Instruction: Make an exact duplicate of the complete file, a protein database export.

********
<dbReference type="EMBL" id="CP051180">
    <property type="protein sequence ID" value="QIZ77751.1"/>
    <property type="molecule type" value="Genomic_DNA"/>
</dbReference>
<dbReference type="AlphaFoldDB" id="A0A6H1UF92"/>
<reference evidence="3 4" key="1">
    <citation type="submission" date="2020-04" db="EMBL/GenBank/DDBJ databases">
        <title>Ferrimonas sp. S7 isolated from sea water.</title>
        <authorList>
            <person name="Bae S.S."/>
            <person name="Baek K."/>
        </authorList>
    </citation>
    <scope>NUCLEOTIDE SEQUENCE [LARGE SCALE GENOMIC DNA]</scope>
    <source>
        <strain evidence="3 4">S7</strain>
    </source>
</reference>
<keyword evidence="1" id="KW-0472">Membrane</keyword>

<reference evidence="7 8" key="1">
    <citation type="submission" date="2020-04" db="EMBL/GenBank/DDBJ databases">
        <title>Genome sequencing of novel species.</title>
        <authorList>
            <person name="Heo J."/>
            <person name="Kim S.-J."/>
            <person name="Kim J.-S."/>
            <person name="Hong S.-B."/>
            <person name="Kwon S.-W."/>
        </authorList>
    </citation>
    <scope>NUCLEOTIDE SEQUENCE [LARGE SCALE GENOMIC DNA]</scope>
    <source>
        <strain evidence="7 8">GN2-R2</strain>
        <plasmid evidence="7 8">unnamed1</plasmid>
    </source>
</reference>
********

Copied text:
<dbReference type="EMBL" id="CP051180">
    <property type="protein sequence ID" value="QIZ77751.1"/>
    <property type="molecule type" value="Genomic_DNA"/>
</dbReference>
<dbReference type="AlphaFoldDB" id="A0A6H1UF92"/>
<reference evidence="3 4" key="1">
    <citation type="submission" date="2020-04" db="EMBL/GenBank/DDBJ databases">
        <title>Ferrimonas sp. S7 isolated from sea water.</title>
        <authorList>
            <person name="Bae S.S."/>
            <person name="Baek K."/>
        </authorList>
    </citation>
    <scope>NUCLEOTIDE SEQUENCE [LARGE SCALE GENOMIC DNA]</scope>
    <source>
        <strain evidence="3 4">S7</strain>
    </source>
</reference>
<keyword evidence="1" id="KW-0472">Membrane</keyword>

<reference evidence="7 8" key="1">
    <citation type="submission" date="2020-04" db="EMBL/GenBank/DDBJ databases">
        <title>Genome sequencing of novel species.</title>
        <authorList>
            <person name="Heo J."/>
            <person name="Kim S.-J."/>
            <person name="Kim J.-S."/>
            <person name="Hong S.-B."/>
            <person name="Kwon S.-W."/>
        </authorList>
    </citation>
    <scope>NUCLEOTIDE SEQUENCE [LARGE SCALE GENOMIC DNA]</scope>
    <source>
        <strain evidence="7 8">GN2-R2</strain>
        <plasmid evidence="7 8">unnamed1</plasmid>
    </source>
</reference>